Etyen Mahçupyan in Akşam writes that the cease-fire ended because PKK started to seek independence in Rojawa, and because Turkey did not want to have a PKK state at its border. “PKK has shot itself in the foot,” he writes. Metin Münir on the t24 news site finds it incredible that PKK chose to respond to Erdoğan’s restart of the war in what he describes as the most stupid way possible, by returning to terrorism. Orhan Bursalı in Cumhuriyet writes that PKK is laying the ground for secession from Turkey. Kemal Öztürk in Yeni Şafak warns the AKP that the party is losing the public relation battle to PKK among the Kurds, and that yet another electoral disaster is looming. Şahin Alpay in Zaman writes that even though Erdoğan is the chief responsible for why calm and stability continue to elude Turkey, the fundamental reasons for this are inscribed in the genetic code of the republic.
By Gareth Jenkins (vol. 8, no. 15 of the Turkey Analyst)
In recent weeks, Turkey has been wracked by an escalation in Kurdish-related violence. Not only could the upsurge have been prevented but there are fears that the worst may yet be to come. The fear is that President Recep Tayyip Erdoğan may order an even harsher crackdown over the weeks ahead and that, with its rural units depleted by deployments to Iraq and Syria, the PKK may increasingly respond by staging attacks, including more suicide car bombings, in the cities.
By Toni Alaranta (vol. 8, no. 14 of the Turkey Analyst)
There is widespread expectation that “normalization” and democratic consolidation will follow the June 7 election, which deprived the ruling Justice and Development Party (AKP) of its majority. The talk about “normalization” and President Recep Tayyip Erdoğan becoming “isolated” presupposes that Turkey’s democratic travails emanate exclusively from Erdoğan’s power hunger, and that once this factor is eliminated, the AKP will once again become the “normalizing force” it allegedly was previously. However, “normalization” would mean abandoning not only Erdoğan but the very political narrative disseminated by the AKP during its years in power, and thus the mission of the party.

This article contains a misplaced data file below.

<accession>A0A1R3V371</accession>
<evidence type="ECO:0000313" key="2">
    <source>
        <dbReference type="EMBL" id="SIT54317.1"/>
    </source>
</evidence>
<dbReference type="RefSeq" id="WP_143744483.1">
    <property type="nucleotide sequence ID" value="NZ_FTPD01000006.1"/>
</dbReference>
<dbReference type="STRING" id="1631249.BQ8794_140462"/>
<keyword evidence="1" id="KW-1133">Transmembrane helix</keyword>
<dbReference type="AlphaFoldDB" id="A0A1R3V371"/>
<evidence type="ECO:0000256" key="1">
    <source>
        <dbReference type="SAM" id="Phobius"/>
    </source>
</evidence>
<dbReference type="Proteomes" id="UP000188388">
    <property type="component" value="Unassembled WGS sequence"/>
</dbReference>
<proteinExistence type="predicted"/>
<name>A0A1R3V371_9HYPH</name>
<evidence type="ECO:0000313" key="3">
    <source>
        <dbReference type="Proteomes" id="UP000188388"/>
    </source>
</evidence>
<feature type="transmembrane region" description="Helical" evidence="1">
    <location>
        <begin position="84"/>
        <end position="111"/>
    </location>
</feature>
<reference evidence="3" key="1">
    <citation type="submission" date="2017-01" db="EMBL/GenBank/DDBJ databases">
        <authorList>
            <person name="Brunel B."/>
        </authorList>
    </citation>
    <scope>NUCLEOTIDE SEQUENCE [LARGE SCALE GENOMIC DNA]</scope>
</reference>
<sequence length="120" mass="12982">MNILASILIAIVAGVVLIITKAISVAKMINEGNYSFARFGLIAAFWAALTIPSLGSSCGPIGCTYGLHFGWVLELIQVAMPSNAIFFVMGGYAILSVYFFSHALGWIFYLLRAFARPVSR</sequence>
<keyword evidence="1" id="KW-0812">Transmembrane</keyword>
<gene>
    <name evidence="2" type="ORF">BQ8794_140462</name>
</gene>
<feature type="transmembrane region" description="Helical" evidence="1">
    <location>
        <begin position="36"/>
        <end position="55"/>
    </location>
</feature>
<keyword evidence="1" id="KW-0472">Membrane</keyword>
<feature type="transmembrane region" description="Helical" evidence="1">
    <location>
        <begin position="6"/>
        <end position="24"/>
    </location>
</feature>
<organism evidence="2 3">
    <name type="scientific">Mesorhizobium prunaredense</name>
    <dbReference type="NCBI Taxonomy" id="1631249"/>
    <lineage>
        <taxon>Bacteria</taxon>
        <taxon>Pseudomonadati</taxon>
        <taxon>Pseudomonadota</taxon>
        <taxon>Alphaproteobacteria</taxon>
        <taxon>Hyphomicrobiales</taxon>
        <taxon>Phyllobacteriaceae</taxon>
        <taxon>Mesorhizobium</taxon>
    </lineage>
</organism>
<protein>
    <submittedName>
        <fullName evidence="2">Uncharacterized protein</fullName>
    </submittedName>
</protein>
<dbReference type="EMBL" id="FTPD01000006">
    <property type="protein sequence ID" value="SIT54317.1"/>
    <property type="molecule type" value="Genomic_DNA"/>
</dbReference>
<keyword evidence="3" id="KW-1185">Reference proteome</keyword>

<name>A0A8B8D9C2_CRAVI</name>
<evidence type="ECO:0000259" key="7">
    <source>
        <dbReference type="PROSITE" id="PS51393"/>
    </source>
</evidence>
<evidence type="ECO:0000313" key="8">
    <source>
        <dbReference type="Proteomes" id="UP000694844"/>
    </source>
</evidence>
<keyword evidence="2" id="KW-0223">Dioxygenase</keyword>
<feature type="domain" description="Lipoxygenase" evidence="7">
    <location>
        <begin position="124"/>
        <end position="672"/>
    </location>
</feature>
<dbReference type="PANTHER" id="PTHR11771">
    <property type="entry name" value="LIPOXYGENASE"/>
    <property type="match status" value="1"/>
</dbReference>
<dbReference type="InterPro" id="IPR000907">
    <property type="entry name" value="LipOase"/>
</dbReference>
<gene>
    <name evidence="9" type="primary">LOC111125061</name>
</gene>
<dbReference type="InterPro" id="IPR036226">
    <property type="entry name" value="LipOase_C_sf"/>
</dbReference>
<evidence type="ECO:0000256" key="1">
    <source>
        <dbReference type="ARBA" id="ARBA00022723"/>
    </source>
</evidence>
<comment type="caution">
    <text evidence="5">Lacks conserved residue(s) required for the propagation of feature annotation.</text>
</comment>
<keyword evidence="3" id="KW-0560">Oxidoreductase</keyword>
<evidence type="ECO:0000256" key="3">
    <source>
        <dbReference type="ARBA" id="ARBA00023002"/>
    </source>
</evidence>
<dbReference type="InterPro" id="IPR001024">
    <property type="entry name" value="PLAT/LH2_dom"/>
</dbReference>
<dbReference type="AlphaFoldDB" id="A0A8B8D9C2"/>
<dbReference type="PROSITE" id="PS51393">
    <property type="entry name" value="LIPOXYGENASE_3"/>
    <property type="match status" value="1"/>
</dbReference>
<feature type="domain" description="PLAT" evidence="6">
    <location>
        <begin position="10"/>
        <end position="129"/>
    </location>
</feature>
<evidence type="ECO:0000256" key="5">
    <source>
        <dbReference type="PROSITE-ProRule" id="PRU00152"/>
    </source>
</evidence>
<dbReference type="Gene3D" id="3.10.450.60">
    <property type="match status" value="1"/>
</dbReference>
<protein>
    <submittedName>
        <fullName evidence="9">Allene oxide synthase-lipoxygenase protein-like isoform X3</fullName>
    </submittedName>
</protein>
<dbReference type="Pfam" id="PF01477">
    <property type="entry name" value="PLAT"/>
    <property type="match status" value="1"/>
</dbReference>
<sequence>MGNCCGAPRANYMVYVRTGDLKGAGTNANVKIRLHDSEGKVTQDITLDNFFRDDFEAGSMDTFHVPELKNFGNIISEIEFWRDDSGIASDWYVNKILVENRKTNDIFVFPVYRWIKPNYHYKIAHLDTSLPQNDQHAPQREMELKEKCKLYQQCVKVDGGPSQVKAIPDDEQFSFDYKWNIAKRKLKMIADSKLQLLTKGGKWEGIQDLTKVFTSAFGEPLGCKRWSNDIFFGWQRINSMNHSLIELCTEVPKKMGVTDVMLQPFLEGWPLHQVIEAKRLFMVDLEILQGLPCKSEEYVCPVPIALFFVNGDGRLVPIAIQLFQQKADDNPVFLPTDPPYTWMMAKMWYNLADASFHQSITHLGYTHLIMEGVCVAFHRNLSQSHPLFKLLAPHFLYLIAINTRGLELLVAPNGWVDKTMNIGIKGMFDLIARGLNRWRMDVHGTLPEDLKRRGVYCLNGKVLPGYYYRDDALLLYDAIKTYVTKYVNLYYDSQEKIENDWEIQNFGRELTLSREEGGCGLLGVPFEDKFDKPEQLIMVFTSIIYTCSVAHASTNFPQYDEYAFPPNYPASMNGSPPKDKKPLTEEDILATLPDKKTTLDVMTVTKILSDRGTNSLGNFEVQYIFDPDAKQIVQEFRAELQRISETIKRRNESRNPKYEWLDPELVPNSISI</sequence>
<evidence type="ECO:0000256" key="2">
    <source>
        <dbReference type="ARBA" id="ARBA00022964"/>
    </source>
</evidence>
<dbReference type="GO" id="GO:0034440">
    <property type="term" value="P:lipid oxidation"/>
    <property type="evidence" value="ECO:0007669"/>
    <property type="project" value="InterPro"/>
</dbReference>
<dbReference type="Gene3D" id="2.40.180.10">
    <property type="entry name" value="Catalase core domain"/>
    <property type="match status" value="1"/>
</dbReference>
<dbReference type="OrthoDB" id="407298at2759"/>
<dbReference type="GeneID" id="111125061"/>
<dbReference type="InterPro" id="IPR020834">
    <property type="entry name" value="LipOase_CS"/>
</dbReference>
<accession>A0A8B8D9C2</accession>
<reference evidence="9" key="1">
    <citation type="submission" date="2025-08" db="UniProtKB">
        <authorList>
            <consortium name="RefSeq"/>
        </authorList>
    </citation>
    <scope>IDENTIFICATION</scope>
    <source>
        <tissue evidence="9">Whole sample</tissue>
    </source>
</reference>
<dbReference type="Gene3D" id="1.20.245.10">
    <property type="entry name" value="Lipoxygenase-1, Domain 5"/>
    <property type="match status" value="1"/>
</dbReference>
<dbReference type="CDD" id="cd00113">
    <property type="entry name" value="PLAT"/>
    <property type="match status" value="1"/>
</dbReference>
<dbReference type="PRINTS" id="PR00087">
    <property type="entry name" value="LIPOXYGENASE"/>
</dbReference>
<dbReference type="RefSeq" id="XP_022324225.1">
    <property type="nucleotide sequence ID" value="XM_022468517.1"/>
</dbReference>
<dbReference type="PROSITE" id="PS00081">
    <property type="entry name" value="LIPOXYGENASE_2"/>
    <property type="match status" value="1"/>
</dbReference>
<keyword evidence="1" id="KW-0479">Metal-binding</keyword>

By Gareth Jenkins (vol. 8, no. 13 of the Turkey Analyst)
The Turkish general election of 7 June stripped the ruling Justice and Development Party (AKP) of its parliamentary majority for the first time since November 2002 and dealt a devastating blow to President Recep Tayyip Erdoğan’s hopes of replacing the country’s parliamentary system with an autocratic presidential one in which all political power was concentrated in his own hands. But, even though the election was an undoubted triumph for the pro-Kurdish Peoples’ Democratic Party (HDP), it has also left the Kurdish nationalist movement facing a number of challenges.
Abdülkadir Selvi in Yeni Şafak reports that Turkey is determined to take action in Syria if the PYD expands to the west of the Euphrates, taking control of Jarabulus, but that this does not mean that Turkey is about to go to war. Özgür Mumcu in Cumhuriyet writes that Turkey is dreaming about a military operation that is internally marketed as an operation against PYD, while it is externally marketed as something that supposedly targets ISIS. Orhan Kemal Cengiz in Bugün writes that the question after the election was if Erdoğan was going to interpret the results as a no to the proposed, unlimited powers of the presidency or as a “road accident,” and concludes that it’s now business as usual for the president. Orhan Bursalı in Cumhuriyet writes that it is very difficult for AKP to accept that the party has lost the possibility to form a majority government on its own, and that the party and the “Mighty” – Erdoğan – intends to never relinquish power. Candaş Tolga Işık at the Habere Dikkat news site writes that handing the seat of the speaker of the parliament to AKP as a gift, only because MHP is unable to curb its hatred of HDP, is going to be the undoing of the party.
The Turkey Analyst is a publication of the Central Asia-Caucasus Institute & Silk Road Studies Joint Center, designed to bring authoritative analysis and news on the rapidly developing domestic and foreign policy issues in Turkey. It includes topical analysis, as well as a summary of the Turkish media debate.